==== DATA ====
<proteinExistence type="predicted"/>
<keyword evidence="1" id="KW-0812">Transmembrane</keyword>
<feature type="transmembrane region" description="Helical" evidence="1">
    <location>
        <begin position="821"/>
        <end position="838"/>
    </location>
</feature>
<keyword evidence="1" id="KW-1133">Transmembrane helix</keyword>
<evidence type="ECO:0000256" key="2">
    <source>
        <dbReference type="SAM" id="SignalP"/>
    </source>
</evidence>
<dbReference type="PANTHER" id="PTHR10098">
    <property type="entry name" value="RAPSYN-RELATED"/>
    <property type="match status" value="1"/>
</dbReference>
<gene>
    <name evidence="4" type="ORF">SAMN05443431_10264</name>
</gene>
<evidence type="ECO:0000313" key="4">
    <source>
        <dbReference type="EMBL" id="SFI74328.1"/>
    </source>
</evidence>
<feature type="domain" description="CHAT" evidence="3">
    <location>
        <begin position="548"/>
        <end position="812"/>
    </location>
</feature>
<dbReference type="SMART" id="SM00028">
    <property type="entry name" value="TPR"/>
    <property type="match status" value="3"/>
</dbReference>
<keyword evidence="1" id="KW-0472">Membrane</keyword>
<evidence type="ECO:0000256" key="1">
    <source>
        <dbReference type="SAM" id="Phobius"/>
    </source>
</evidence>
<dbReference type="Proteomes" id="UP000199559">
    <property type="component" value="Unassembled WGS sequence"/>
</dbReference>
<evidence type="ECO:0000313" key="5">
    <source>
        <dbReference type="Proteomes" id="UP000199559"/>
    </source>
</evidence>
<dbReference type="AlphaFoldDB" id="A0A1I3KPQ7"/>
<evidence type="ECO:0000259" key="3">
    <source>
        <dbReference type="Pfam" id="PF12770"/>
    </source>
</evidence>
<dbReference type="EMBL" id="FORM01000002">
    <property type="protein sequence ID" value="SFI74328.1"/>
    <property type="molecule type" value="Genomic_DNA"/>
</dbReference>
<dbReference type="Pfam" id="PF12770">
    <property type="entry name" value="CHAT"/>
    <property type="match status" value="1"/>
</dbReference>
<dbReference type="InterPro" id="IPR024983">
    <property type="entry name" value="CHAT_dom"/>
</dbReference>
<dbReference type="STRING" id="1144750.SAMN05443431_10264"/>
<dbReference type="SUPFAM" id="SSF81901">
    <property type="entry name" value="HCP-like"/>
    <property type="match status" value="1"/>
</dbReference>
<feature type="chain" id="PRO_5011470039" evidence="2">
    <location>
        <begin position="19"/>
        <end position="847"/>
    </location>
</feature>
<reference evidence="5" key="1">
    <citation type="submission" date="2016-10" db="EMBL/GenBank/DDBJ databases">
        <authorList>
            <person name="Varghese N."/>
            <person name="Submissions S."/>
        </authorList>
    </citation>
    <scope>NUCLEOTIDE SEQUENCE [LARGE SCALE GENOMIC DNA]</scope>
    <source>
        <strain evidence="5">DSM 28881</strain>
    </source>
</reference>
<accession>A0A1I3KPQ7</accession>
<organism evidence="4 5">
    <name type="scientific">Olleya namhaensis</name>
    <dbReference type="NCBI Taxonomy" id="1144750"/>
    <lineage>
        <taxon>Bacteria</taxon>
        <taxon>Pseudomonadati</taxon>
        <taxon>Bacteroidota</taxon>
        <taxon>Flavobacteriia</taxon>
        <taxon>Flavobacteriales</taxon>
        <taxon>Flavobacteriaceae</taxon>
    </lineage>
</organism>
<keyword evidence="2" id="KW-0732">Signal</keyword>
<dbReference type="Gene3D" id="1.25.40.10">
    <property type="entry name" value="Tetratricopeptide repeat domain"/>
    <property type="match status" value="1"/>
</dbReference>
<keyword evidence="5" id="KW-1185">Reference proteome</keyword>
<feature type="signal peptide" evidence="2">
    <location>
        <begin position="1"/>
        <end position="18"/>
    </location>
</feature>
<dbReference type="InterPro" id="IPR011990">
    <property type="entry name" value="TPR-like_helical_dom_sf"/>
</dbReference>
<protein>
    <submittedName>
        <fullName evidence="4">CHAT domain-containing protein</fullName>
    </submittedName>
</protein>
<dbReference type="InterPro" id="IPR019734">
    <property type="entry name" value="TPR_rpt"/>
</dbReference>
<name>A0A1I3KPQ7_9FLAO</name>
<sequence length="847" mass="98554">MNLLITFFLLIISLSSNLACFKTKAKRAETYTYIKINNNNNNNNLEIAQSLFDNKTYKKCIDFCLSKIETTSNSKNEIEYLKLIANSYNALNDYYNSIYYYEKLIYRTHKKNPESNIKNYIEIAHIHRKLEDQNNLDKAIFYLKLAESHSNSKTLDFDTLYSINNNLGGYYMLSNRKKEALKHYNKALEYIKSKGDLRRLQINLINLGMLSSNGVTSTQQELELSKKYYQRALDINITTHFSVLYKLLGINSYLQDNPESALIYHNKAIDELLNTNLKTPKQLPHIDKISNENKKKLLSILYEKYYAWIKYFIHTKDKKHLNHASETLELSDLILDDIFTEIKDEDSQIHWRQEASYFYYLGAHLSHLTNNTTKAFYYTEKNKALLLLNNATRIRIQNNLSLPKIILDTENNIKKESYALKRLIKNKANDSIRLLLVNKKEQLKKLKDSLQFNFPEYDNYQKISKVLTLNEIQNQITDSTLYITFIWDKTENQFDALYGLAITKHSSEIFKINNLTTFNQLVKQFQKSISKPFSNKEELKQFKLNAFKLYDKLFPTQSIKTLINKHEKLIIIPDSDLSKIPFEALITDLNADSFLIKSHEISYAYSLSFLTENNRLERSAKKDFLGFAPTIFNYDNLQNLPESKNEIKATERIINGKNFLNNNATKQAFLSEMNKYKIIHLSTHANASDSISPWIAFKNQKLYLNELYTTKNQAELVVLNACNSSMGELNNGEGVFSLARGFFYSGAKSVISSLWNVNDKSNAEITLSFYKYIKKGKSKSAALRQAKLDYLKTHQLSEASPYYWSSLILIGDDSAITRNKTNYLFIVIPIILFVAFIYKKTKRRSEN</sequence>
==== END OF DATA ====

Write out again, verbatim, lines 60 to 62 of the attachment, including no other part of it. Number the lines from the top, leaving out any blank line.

</dbReference>
<dbReference type="Pfam" id="PF12770">
    <property type="entry name" value="CHAT"/>